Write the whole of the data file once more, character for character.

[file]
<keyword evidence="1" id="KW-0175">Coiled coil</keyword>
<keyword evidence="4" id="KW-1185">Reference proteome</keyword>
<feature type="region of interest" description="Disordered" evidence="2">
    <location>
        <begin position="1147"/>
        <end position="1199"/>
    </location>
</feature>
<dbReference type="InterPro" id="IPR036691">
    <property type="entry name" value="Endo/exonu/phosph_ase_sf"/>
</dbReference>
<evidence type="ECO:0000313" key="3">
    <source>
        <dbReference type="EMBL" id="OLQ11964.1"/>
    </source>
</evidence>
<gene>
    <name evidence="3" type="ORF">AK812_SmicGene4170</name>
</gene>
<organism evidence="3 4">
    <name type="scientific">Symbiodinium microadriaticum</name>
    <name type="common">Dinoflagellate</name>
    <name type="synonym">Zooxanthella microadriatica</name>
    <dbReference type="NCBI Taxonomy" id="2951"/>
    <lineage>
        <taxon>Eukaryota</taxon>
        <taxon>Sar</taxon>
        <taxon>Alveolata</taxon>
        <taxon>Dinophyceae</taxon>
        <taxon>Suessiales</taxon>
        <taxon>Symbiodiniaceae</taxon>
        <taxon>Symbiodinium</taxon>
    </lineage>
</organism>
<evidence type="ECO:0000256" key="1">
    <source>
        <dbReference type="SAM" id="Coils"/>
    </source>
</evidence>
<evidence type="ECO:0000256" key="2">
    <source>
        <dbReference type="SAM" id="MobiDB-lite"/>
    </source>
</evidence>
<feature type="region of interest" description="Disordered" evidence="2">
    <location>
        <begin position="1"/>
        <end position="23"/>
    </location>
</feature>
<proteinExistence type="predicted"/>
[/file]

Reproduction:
<keyword evidence="1" id="KW-0175">Coiled coil</keyword>
<keyword evidence="4" id="KW-1185">Reference proteome</keyword>
<feature type="region of interest" description="Disordered" evidence="2">
    <location>
        <begin position="1147"/>
        <end position="1199"/>
    </location>
</feature>
<dbReference type="InterPro" id="IPR036691">
    <property type="entry name" value="Endo/exonu/phosph_ase_sf"/>
</dbReference>
<evidence type="ECO:0000313" key="3">
    <source>
        <dbReference type="EMBL" id="OLQ11964.1"/>
    </source>
</evidence>
<gene>
    <name evidence="3" type="ORF">AK812_SmicGene4170</name>
</gene>
<organism evidence="3 4">
    <name type="scientific">Symbiodinium microadriaticum</name>
    <name type="common">Dinoflagellate</name>
    <name type="synonym">Zooxanthella microadriatica</name>
    <dbReference type="NCBI Taxonomy" id="2951"/>
    <lineage>
        <taxon>Eukaryota</taxon>
        <taxon>Sar</taxon>
        <taxon>Alveolata</taxon>
        <taxon>Dinophyceae</taxon>
        <taxon>Suessiales</taxon>
        <taxon>Symbiodiniaceae</taxon>
        <taxon>Symbiodinium</taxon>
    </lineage>
</organism>
<evidence type="ECO:0000256" key="1">
    <source>
        <dbReference type="SAM" id="Coils"/>
    </source>
</evidence>
<evidence type="ECO:0000256" key="2">
    <source>
        <dbReference type="SAM" id="MobiDB-lite"/>
    </source>
</evidence>
<feature type="region of interest" description="Disordered" evidence="2">
    <location>
        <begin position="1"/>
        <end position="23"/>
    </location>
</feature>
<proteinExistence type="predicted"/>